The Once and Future Temple, Part II

Christian Renaissance paintings of the Temple are the visual record of a theology that had devastating consequences in the lives of Jews from antiquity to the Middle Ages and beyond.

From Raphael’s Marriage of the Virgin, 1504.

From Raphael’s Marriage of the Virgin, 1504.

July 31 2020
About the author

Marc Michael Epstein is professor of religion and visual culture and director of Jewish studies at Vassar College. He is the author of, among other books, The Medieval Haggadah: Art, Narrative, and Religious Imagination (2011) and Skies of Parchment, Seas of Ink: Jewish Illuminated Manuscripts (2015).

This is part two of a two-part essay on the depiction of the Temples in Jerusalem in art made primarily for Christians. Part one, which outlined the concepts this part provides examples for, is available here.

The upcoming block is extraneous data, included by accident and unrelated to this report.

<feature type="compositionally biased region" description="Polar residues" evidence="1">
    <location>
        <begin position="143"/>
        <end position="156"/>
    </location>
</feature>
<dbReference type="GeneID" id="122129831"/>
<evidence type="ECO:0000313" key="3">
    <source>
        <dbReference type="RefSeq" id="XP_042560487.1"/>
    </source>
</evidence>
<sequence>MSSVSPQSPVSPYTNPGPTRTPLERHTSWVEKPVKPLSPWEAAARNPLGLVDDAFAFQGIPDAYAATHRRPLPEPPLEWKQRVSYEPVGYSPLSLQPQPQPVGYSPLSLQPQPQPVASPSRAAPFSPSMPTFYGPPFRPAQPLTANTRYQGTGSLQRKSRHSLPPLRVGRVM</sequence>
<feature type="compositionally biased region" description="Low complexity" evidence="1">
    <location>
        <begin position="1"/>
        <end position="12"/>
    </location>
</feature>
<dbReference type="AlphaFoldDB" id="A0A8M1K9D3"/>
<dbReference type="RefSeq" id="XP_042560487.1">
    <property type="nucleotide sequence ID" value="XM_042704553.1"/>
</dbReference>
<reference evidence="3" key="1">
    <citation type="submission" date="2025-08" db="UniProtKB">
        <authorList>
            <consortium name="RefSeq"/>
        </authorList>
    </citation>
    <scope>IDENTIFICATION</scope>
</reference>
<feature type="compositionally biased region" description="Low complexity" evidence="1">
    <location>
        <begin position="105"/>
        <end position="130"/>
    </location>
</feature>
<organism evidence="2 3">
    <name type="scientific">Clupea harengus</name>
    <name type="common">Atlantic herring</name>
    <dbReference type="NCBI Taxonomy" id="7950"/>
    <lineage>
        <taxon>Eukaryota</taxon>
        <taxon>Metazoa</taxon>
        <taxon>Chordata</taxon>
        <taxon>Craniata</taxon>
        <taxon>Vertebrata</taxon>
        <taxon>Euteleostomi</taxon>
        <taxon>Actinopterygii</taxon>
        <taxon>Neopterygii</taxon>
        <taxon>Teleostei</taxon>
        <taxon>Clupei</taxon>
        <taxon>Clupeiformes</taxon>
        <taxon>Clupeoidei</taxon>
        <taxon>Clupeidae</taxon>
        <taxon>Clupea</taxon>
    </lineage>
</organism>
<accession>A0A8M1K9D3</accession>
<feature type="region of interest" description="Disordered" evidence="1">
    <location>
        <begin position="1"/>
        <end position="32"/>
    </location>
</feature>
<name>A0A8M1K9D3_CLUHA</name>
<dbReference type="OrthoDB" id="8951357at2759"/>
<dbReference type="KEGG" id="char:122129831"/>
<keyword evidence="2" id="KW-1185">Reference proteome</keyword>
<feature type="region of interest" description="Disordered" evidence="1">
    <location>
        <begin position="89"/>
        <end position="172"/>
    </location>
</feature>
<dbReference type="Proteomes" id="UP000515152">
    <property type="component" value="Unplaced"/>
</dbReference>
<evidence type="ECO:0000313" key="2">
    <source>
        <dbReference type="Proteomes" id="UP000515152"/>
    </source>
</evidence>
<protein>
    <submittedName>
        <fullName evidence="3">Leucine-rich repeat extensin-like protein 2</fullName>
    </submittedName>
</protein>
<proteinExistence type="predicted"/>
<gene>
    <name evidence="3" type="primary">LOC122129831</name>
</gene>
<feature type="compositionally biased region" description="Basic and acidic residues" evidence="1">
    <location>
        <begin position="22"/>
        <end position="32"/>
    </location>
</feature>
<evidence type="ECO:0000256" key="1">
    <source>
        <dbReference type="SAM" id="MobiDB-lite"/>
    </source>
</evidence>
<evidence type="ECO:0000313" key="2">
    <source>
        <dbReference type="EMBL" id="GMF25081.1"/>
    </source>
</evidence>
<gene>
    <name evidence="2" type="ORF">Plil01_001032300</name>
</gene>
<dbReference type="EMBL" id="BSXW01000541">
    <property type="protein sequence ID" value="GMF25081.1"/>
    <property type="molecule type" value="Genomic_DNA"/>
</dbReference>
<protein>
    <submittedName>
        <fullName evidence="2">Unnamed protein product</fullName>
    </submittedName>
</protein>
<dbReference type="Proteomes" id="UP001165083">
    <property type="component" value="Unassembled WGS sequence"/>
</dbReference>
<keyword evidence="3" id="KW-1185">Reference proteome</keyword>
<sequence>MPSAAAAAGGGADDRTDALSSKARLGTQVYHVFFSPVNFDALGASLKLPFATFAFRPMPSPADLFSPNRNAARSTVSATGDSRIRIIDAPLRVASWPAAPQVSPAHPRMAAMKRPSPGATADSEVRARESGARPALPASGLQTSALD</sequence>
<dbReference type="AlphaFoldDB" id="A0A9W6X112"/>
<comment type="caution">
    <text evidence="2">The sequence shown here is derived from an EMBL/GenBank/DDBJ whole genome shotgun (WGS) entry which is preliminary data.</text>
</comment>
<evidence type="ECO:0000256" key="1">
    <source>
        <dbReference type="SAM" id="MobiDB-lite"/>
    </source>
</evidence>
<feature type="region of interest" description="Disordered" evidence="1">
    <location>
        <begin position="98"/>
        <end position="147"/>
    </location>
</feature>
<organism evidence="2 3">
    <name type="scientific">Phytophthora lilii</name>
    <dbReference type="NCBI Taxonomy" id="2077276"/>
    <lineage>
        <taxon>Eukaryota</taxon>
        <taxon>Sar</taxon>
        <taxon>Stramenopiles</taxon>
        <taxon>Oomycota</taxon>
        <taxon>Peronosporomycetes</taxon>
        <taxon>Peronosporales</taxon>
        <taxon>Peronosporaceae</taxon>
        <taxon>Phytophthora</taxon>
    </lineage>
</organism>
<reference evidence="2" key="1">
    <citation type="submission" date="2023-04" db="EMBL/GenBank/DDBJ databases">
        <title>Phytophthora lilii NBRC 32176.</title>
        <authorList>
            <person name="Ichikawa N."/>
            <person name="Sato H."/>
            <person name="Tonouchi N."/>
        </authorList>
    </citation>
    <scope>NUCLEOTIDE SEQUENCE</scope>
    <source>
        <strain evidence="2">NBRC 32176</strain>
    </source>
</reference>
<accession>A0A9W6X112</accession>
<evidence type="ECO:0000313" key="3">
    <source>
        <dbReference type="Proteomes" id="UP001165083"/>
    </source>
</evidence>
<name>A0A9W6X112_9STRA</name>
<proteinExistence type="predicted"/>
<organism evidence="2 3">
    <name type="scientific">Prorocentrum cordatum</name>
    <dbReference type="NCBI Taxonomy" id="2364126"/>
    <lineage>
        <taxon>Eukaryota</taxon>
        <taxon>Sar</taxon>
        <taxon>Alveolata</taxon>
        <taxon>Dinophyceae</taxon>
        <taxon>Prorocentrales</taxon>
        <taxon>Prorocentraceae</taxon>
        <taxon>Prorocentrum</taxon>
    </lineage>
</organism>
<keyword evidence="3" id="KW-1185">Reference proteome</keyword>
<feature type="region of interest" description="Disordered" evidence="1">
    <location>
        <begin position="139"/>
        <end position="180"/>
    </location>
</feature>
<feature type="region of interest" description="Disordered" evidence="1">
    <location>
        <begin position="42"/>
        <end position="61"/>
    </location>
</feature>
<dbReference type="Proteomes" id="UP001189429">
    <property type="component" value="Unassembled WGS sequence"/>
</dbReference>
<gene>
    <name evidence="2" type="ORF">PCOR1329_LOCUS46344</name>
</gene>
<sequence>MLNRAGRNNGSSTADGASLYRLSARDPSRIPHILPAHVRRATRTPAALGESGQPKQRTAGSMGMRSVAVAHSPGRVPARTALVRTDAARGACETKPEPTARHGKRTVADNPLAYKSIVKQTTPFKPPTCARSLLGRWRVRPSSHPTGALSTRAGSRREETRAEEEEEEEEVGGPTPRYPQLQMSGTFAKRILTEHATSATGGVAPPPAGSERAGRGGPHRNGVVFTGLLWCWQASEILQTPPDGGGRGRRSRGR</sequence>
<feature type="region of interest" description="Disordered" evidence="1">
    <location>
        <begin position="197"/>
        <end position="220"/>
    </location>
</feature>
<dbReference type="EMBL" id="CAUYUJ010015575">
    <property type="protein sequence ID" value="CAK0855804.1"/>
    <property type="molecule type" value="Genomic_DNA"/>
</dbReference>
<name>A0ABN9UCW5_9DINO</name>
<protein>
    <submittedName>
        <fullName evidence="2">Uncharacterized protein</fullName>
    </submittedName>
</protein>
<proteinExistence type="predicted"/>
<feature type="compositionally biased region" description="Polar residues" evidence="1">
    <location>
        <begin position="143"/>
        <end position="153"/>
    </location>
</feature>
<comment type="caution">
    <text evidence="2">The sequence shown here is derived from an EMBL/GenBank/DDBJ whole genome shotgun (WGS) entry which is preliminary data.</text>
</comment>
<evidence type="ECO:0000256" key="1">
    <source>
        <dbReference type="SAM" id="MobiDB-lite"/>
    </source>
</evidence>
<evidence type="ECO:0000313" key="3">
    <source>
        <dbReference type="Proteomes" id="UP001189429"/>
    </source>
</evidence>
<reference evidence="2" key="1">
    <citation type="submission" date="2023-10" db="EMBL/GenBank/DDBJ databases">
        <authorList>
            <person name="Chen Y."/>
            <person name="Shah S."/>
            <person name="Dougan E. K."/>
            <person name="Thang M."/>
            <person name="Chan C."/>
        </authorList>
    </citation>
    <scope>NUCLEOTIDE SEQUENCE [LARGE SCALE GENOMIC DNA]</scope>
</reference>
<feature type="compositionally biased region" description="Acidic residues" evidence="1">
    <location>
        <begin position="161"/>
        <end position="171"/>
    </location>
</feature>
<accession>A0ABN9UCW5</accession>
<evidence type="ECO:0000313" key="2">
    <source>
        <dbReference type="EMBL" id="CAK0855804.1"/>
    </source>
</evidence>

In the first part of this examination of the depiction of the Temple in Jerusalem in Renaissance painting, we saw that it very often took on architectural features of the 7th-century monument erected on the physical site of the Temple Mount, the Dome of the Rock. Northern and Southern Renaissance painters adapted the dome design to the religious, historical, and aesthetic sensibilities of their time and place. And we brought that discussion to a close by observing the dilemma felt by painters—Northern and Southern—for whom sanctified, religious space was defined by graven images that they thought the Jews were prohibited to display.

Keeping all this in mind, I want to examine and juxtapose two Renaissance depictions of the imagined Jewish Temple. The first is an example from the Northern Renaissance: “The Miracle of the Rod and the Betrothal of the Virgin” by Robert Campin. Painted between 1420-30, it is now housed in the Prado in Madrid.